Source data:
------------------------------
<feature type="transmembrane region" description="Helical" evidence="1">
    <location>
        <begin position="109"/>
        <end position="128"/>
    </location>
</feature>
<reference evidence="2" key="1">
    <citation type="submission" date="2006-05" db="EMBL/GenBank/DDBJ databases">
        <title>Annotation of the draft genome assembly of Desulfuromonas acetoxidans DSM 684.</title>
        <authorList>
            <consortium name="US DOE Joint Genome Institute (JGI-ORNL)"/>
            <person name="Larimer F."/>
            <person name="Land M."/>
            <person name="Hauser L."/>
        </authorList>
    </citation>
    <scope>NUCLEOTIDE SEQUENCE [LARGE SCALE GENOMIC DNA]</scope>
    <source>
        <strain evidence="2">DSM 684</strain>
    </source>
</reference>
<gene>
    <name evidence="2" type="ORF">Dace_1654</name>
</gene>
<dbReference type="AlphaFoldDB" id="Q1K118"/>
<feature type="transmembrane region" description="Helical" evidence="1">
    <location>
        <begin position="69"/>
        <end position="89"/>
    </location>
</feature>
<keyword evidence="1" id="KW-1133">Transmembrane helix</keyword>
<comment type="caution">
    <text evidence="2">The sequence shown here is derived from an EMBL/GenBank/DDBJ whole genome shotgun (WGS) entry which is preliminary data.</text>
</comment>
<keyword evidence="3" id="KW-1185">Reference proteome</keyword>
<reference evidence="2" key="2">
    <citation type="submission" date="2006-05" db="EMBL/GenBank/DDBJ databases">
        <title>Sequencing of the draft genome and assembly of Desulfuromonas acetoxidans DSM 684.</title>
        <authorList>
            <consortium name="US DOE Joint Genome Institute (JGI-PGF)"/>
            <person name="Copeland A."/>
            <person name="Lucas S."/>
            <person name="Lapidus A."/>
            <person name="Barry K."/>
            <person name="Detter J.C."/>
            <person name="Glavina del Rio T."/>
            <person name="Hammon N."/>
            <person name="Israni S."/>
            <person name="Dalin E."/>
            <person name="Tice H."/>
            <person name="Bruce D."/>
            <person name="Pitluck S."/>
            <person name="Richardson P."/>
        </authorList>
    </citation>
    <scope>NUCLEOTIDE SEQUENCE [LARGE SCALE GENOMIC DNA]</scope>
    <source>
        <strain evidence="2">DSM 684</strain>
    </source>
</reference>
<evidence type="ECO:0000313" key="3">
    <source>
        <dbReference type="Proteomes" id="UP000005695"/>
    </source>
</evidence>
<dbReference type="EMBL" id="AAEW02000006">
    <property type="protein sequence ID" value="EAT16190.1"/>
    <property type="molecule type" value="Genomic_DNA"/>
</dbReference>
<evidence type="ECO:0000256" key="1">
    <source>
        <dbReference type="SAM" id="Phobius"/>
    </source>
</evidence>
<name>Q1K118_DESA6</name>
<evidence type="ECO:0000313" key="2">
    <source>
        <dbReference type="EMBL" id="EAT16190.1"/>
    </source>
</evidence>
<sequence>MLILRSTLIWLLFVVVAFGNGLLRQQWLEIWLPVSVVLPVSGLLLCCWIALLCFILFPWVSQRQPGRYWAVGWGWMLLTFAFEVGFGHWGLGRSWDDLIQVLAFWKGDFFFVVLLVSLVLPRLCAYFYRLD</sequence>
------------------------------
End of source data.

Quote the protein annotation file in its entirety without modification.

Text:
<feature type="transmembrane region" description="Helical" evidence="1">
    <location>
        <begin position="109"/>
        <end position="128"/>
    </location>
</feature>
<reference evidence="2" key="1">
    <citation type="submission" date="2006-05" db="EMBL/GenBank/DDBJ databases">
        <title>Annotation of the draft genome assembly of Desulfuromonas acetoxidans DSM 684.</title>
        <authorList>
            <consortium name="US DOE Joint Genome Institute (JGI-ORNL)"/>
            <person name="Larimer F."/>
            <person name="Land M."/>
            <person name="Hauser L."/>
        </authorList>
    </citation>
    <scope>NUCLEOTIDE SEQUENCE [LARGE SCALE GENOMIC DNA]</scope>
    <source>
        <strain evidence="2">DSM 684</strain>
    </source>
</reference>
<gene>
    <name evidence="2" type="ORF">Dace_1654</name>
</gene>
<dbReference type="AlphaFoldDB" id="Q1K118"/>
<feature type="transmembrane region" description="Helical" evidence="1">
    <location>
        <begin position="69"/>
        <end position="89"/>
    </location>
</feature>
<keyword evidence="1" id="KW-1133">Transmembrane helix</keyword>
<comment type="caution">
    <text evidence="2">The sequence shown here is derived from an EMBL/GenBank/DDBJ whole genome shotgun (WGS) entry which is preliminary data.</text>
</comment>
<keyword evidence="3" id="KW-1185">Reference proteome</keyword>
<reference evidence="2" key="2">
    <citation type="submission" date="2006-05" db="EMBL/GenBank/DDBJ databases">
        <title>Sequencing of the draft genome and assembly of Desulfuromonas acetoxidans DSM 684.</title>
        <authorList>
            <consortium name="US DOE Joint Genome Institute (JGI-PGF)"/>
            <person name="Copeland A."/>
            <person name="Lucas S."/>
            <person name="Lapidus A."/>
            <person name="Barry K."/>
            <person name="Detter J.C."/>
            <person name="Glavina del Rio T."/>
            <person name="Hammon N."/>
            <person name="Israni S."/>
            <person name="Dalin E."/>
            <person name="Tice H."/>
            <person name="Bruce D."/>
            <person name="Pitluck S."/>
            <person name="Richardson P."/>
        </authorList>
    </citation>
    <scope>NUCLEOTIDE SEQUENCE [LARGE SCALE GENOMIC DNA]</scope>
    <source>
        <strain evidence="2">DSM 684</strain>
    </source>
</reference>
<evidence type="ECO:0000313" key="3">
    <source>
        <dbReference type="Proteomes" id="UP000005695"/>
    </source>
</evidence>
<dbReference type="EMBL" id="AAEW02000006">
    <property type="protein sequence ID" value="EAT16190.1"/>
    <property type="molecule type" value="Genomic_DNA"/>
</dbReference>
<evidence type="ECO:0000256" key="1">
    <source>
        <dbReference type="SAM" id="Phobius"/>
    </source>
</evidence>
<name>Q1K118_DESA6</name>
<evidence type="ECO:0000313" key="2">
    <source>
        <dbReference type="EMBL" id="EAT16190.1"/>
    </source>
</evidence>
<sequence>MLILRSTLIWLLFVVVAFGNGLLRQQWLEIWLPVSVVLPVSGLLLCCWIALLCFILFPWVSQRQPGRYWAVGWGWMLLTFAFEVGFGHWGLGRSWDDLIQVLAFWKGDFFFVVLLVSLVLPRLCAYFYRLD</sequence>